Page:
A boy cannot see much difference between the nominative and the genitive cases still less any occasion for aorists but he is a good hand at some game or other; and he keeps up his self-respect, and the respect of others for him, upon his prowess in that game. He is better and happier on that account.
FIDĒI: this form of the genitive of fides is found also in Plautus, Aulularia 575, and Lucretius 5, 102. Fidĕi as genitive seems only to occur in late poets, but as dative it is found in a fragment of Ennius. Fidē as genitive occurs in Horace and Ovid. QUAMQUAM: see n. on 2 etsi. SOLLICITARI etc.: Cicero probably has not quoted the line as Ennius wrote it.
Thus -mi- in the beginning of many of the older inscriptions is certainly emi , eimi , and the genitive form of consonantal stems veneruf -rafuvuf-is exactly reproduced in old Latin, corresponding to the old Sanscrit termination -as.
Then the teacher lets me softly down with the remark that whenever the word "wegen" drops into a sentence, it ALWAYS throws that subject into the GENITIVE case, regardless of consequences and therefore this bird stayed in the blacksmith shop "wegen DES Regens."
All great composers, of an originality more composite than genitive, have these infatuations. Maitland was at his easel, dressed with that correct elegance which is the almost certain mark of Anglo-Saxon artists.
FOEDUS: this seems opposed to pacem as a formal engagement is to a mere abstention from hostilities. Cf. below, 25. QUO VOBIS: from the Annales. On the case of vobis, see Roby, 1154, A. 235, a, H. 384, 4, n. 2. ANTEHAC: always a dissyllable in verse, and probably so pronounced in prose VIAI: the old genitive. A. 36 a, G. 27, Rem. 1, H. 49, 2.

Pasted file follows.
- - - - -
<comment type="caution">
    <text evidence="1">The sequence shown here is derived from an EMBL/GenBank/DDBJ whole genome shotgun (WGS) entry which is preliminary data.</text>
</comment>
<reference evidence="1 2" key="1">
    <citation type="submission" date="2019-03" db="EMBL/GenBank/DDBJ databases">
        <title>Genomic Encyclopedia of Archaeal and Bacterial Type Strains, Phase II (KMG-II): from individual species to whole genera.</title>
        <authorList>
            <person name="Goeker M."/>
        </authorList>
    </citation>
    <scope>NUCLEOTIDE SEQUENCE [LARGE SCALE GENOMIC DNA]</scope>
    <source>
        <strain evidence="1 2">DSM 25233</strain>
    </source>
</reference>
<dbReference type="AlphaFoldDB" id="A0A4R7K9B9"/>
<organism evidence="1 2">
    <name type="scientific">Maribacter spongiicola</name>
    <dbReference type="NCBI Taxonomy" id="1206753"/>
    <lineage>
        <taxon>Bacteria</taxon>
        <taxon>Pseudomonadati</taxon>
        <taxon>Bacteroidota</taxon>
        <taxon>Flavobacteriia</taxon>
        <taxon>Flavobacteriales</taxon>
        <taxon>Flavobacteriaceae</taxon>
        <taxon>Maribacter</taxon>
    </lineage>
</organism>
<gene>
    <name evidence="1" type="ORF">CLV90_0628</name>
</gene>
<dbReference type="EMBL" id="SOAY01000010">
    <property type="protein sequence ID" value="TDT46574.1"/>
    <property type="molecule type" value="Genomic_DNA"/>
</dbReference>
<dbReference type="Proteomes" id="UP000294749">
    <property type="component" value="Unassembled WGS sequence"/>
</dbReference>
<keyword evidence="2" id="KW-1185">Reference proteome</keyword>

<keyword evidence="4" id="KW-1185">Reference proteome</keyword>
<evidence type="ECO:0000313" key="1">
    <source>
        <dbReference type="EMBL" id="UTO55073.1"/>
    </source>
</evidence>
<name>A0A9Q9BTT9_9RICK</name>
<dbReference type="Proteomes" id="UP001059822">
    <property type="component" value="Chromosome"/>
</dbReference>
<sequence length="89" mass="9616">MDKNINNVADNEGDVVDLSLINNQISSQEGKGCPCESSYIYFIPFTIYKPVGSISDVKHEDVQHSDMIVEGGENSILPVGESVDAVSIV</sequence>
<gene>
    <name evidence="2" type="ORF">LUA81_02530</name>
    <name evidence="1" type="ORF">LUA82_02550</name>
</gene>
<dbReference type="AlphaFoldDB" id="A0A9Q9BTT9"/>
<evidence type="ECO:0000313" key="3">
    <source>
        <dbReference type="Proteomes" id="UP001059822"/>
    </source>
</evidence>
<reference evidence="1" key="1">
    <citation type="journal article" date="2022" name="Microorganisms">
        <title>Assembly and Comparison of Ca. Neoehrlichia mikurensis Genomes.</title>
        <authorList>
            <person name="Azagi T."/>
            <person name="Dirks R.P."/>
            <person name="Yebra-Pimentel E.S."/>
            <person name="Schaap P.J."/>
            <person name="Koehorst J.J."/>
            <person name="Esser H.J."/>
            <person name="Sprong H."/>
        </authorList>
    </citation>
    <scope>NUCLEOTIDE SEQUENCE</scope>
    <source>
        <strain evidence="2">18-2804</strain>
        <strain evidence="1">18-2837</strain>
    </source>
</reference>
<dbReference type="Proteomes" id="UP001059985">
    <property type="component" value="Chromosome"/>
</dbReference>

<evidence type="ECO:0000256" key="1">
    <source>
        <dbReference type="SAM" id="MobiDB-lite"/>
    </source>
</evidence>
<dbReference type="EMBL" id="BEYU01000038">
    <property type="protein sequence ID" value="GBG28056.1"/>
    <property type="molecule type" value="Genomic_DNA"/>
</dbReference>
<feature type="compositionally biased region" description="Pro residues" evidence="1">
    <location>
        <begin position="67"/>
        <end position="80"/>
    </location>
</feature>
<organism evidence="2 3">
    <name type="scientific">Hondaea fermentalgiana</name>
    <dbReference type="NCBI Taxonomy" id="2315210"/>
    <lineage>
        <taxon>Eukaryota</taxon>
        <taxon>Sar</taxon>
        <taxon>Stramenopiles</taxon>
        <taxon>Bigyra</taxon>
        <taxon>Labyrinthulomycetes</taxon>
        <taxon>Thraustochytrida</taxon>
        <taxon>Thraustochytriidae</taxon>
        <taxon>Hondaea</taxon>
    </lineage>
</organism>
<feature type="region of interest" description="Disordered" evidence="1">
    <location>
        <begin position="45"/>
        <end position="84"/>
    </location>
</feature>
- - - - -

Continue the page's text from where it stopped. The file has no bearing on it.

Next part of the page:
Modern English is no more unlike Anglo-Saxon than a bearded man is unlike his former childish self. A few examples will show the likeness and the difference. "The noble queen" would in Anglo-Saxon be s=eo aeðele cw=en; "the noble queen's," ð=aere aeðelan cw=ene. S=eo is the nominative feminine singular, ð=aere the genitive, of the definite article.
In its origin it is probably Cushite: but it was adopted by the Assyrians, who inflected the word which was indeclinable in the Chaldaean tongue, making the nominative Anu, the genitive Ani, and the accusative Ana. Ana is the head of the first Triad, which follows immediately after the obscure god Ra.
"Certainly, every species must have its genitive Soul, and every cell in every individual has its own. How these entities are connected and how they are separated from one another that the biologists will learn gradually. They are scarcely at the beginning of their knowledge."
Suppose the substance to exist: the qualities inherent in it must needs be as completely distinct from itself as pins are from a pincushion; the extension and solidity of an extended, solid substance can no more be identical with the substance than the nominative is identical with the genitive case.
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